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Amazon Street Art 2.0: Dramatic Canvas Project Sheds Light On Deforestation Of The Amazon

Travelers Today       By    Mary Ann Tennyson

Updated: Nov 08, 2016 03:28 PM EST

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Art has always been linked with expressing an individual's thoughts and emotions. It also usually has something to do communicating all sorts of ideas which we want an entire population to see.

It has become an avenue to help people voice out everything they want to say and sometime it even becomes a clever way to promote awareness to some important issues.

A lot of things have been immortalized in art through painting, sculpture as well as photographs and they can be seen from museums and art galleries; even in streets and now even in rainforests. Philippe Echaroux, a photographer who is also an artist and activist is behind Street Art 2.0, a "gentle but impactful conservation project".  

According to Naomi Leach's article for The Daily Mail, Echaroux "used the Brazilian rainforest as a dramatic canvas to convey his powerful call for environmental action." He projected faces of people who are members of the Surui tribe, an indigenous group of people who live in the Amazon rainforest which is being highly troubled by deforestation. This project was done by Echaroux  in response to the Indian chief of the tribe, Almir Surui Narayamoga's plea to have his people's problem be addressed.

Echaroux said, that the Surui tribe a a group of people who are victimized by the rampant illegal logging in the rainforest and deforestation which puts their lives and habitat in dire trouble. The tribe is also said to be "gold washers who did not hesitate to violate the Indian's territory to seize deposits of precious stone".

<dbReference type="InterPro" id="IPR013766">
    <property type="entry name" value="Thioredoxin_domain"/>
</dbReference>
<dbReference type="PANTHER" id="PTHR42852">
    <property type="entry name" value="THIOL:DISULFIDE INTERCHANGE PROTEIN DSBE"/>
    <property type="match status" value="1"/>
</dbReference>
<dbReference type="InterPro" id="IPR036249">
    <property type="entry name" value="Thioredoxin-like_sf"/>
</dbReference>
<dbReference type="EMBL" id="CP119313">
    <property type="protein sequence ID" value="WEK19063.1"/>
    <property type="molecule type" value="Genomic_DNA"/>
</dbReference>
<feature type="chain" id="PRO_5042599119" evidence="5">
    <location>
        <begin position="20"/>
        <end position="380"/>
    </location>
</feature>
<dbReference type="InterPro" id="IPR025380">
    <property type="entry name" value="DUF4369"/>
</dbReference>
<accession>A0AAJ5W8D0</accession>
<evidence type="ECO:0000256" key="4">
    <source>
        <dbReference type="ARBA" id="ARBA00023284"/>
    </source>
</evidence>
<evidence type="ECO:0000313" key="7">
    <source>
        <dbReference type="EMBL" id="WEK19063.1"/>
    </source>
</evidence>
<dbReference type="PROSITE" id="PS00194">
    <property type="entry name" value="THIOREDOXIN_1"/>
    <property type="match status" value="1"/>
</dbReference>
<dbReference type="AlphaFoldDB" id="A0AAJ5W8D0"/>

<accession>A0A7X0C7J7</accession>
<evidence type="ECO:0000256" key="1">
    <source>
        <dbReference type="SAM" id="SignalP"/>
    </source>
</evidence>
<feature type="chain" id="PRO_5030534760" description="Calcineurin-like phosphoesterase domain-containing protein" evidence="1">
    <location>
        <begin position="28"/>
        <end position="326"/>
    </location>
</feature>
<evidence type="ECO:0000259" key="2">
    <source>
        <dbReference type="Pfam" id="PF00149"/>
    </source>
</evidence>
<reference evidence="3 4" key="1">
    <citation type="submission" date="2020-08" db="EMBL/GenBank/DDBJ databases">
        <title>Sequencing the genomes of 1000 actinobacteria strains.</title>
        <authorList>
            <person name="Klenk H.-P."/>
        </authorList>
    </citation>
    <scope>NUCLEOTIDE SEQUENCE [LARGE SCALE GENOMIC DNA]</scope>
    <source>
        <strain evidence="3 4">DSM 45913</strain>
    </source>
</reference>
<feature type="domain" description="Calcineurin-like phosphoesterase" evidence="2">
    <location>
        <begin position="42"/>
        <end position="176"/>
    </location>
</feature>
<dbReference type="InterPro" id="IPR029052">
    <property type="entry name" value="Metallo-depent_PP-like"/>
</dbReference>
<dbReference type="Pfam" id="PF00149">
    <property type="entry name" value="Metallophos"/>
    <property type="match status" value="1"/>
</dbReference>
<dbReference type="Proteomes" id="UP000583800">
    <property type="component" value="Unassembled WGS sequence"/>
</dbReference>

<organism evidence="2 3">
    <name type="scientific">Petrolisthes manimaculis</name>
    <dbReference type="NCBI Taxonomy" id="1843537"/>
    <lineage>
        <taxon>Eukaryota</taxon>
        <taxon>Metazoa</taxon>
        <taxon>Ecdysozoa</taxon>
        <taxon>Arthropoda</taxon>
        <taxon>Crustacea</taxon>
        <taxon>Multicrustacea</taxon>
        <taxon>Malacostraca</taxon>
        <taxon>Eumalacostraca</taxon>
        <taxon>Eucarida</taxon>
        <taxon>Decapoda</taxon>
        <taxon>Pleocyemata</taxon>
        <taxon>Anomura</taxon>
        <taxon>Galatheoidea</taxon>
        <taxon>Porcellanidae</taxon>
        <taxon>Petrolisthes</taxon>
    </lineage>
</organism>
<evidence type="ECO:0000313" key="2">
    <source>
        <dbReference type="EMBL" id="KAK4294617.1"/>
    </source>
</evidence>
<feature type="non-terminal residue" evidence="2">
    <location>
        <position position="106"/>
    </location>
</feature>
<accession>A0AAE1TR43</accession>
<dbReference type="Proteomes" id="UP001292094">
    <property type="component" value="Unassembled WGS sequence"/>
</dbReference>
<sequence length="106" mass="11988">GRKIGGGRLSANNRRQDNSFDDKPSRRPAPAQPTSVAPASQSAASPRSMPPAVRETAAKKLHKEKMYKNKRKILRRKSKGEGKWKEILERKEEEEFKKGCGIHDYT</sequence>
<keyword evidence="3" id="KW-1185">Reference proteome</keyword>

By doing this project and showing the faces of the Surui tribe who are undergoing a problematic situation, Echaroux aims to remind the other people who are also members of the international community that a particular environamental threat is happening to these people and practices which cause harm to nature and people are still pretty much visible. 

According to Echaroux, "When you cut a tree, it's like putting down a man," when asked about what inspired him to do such a moving project. Street Art 2.0 which was first seen in the Amazon rainforest is only the beginning for the project and the artist intends to take it worldwide and put out messages which concern the environment and call people to do some action.


from DreamWorksTV: 25 Facts About the AMAZON RAINFOREST | 25 FACTS on Go90

See Now: The U.S. had the highest number of Most Wanted properties, dominating the Hotels.com Loved By Guests Awards 2018

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amazon, brazil, Philippe Echaroux
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